In all jurisdictions, trailer number plates cannot be partially obscured. This affects spare wheels etc. Number plate ‘visibility arc’ rules are being introduced Australia-wide.

Australian RV Road Rules – towing speed limits

Maximum towing speed for light trailers is generally as for other vehicles. It’s that sign-posted.

There are exceptions. Western Australia’s is 100 km/h. Tasmania limits all vehicles to 100 km/h on sealed roads. And to 80 km/h on unsealed roads. Four sections of highways in the Northern Territory have speed limits of 130 km/h. Elsewhere, its general maximum limit is 110 km/h.

Australian RV Road Rules – general prohibitions

You must not tow more than one trailer, nor carry passengers in a trailer.

learner and provisional drivers towing a trailer.

In most states and territories learner drivers are not allowed to tow. Provisional (P1) drivers may tow a small trailer weighing up to 250 kg (unladen). In the ACT this is 750 kg (1650 lb) GVM.

Victoria’s learner drivers may not tow. P1 drivers, however, can tow a trailer if it’s for work purposes or related to agriculture. They may also tow if accompanied by an experienced driver. If done, a ‘driver under instruction’ plate must be attached to the rig’s front and rear.

If accompanied by a licensed driver, Queensland’s learners may tow a trailer.

The Norther Territory and South Australia allows both learner and provisional drivers to tow a trailer.

Australian RV Road Rules – Long Vehicle rules

A motorhome or coupled tow-vehicle and trailer exceeding 7.5 metres is classified a ‘Long Vehicle’. Their drivers must obey Long Vehicle rules of wherever driven.

There are  three main rules applying to Long Vehicles. They relate to stopping, minimum distance and turning.

RV Road Rules – Long Vehicles stopping.

Long Vehicles may stop on road shoulders outside built-up areas. Unless signs say otherwise, they may stop in built-up areas for one-hour. Or for picking up goods (for the specified period).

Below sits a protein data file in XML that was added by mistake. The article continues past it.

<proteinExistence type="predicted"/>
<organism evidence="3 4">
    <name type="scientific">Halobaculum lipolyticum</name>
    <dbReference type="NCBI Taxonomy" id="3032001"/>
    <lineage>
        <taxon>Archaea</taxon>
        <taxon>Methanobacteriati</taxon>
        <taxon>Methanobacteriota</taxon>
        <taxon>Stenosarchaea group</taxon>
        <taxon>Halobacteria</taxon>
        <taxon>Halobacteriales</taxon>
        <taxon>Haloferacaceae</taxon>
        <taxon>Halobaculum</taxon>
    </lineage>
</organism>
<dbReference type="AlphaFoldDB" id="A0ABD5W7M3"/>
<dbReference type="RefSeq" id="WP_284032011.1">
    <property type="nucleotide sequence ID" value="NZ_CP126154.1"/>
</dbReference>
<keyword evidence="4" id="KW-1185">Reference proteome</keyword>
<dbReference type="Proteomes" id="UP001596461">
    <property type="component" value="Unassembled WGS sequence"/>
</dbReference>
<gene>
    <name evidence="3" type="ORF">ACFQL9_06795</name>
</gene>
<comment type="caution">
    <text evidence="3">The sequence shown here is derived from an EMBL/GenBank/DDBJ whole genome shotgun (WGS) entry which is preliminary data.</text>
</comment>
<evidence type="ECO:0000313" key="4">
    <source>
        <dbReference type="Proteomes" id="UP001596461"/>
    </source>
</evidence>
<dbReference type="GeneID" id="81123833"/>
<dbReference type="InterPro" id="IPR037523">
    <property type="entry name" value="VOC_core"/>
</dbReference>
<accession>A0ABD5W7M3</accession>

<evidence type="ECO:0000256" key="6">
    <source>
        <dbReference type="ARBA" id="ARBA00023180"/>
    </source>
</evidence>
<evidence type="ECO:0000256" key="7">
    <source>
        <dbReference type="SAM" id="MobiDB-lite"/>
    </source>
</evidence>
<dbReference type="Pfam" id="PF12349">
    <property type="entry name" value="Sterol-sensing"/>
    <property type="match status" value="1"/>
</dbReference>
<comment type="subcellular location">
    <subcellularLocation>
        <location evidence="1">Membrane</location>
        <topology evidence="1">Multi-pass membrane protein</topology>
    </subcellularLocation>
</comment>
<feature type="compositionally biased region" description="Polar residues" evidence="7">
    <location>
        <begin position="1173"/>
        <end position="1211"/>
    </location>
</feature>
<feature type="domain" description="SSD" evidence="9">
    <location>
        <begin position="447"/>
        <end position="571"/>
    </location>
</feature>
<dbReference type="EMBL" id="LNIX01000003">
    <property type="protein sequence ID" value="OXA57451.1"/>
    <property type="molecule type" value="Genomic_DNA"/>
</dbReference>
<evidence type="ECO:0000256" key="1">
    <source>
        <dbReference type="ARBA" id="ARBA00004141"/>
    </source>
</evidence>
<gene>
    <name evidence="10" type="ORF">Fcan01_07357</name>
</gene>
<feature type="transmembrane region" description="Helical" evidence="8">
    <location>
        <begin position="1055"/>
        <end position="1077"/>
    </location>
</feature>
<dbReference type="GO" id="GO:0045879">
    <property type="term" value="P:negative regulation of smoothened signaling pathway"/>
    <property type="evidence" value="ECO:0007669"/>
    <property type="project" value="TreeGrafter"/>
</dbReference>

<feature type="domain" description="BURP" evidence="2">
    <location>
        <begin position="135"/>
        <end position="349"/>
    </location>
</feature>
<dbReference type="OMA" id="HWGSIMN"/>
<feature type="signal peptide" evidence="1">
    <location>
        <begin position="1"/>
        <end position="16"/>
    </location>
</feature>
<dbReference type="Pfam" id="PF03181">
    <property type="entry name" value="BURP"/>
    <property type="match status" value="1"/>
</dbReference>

Australian RV Road Rules – minimum distances

In some states, a Long Vehicle travelling behind another ‘Long Vehicle’ on a single lane highway that is not in a built-up area, must travel at least 60 metres behind that first vehicle. Unless overtaking.

In New South Wales, that minimum distance applies to roads without street lights. For Western Australia and the Northern Territory, the minimum distance is 200 metres. Tasmania’s minimum distance is 200 metres in ‘road train areas’. But 60 metres otherwise.

RV Compliance – the meaning and implications

Compliance has many meanings. They include accommodating and submitting. With vehicles it means ‘meeting all legal requirements that enables them to be (lawfully) registered for use on Australian roads’.

Many RVs are not fully compliant, especially early imports. This is particularly so with American fifth-wheelers and motorhomes. Some are wider than legally permitted.

A motor vehicle or a trailer over 4.5 tonne ATM has a Compliance Plate. This plate is issued by the Federal Vehicle Safety Standards. It confirms compliance with applicable Design Rules. The VSS is within the Department of Infrastructure, Regional Development and Cities. It administers new RV certification Australia-wide.

State and Territory authorities administer the use of vehicles, roadworthiness and approval of modifications for vehicles already in service.

Currently, caravans and trailers under 4.5 tonne ATM do not undergo VSS processing. Self-certification is permitted. The maker or importer declares the vehicle complies with the Motor Vehicle Standards Act. New legislation will reinforce this.

‘Oils aunt necessarily oils’

Since 1989, caravans and camper-trailers must have a valid Trailer Plate. Buyers reasonably expect that plate’s information is correct. However, in many instances it has not been.

The Plate is legally required to show:

  • Manufacturer’s or Importer’s Name:
  • Trailer Model:
  • Vehicle Identification Number (17-digit):
  • Date of Manufacture:
  • Aggregate Trailer Mass Rating:
  • The Certification Statement: ‘This trailer was manufactured to comply with the Motor Vehicle Standards Act 1989’

A legally-required Tyre Placard should be included. Three of the items required on this placard are:

  • the manufacturer’s recommended tyre size:
  • tyre load rating:
  • speed rating:

All information on the Plate, or otherwise supplied, must be correct for that vehicle. Many declarations, however, are known to be false. Severe penalties apply but some vendors have done so regardless.

Vehicle Standards Bulletin 1 prescribes the legal requirements for caravans and trailers under 4.5 tonne ATM. VSBI can be downloaded from the website: https://www.infrastructure.gov.au/infrastructure-transport-vehicles/vehicles/vehicle-design-regulation/rvs/bulletins/vsb1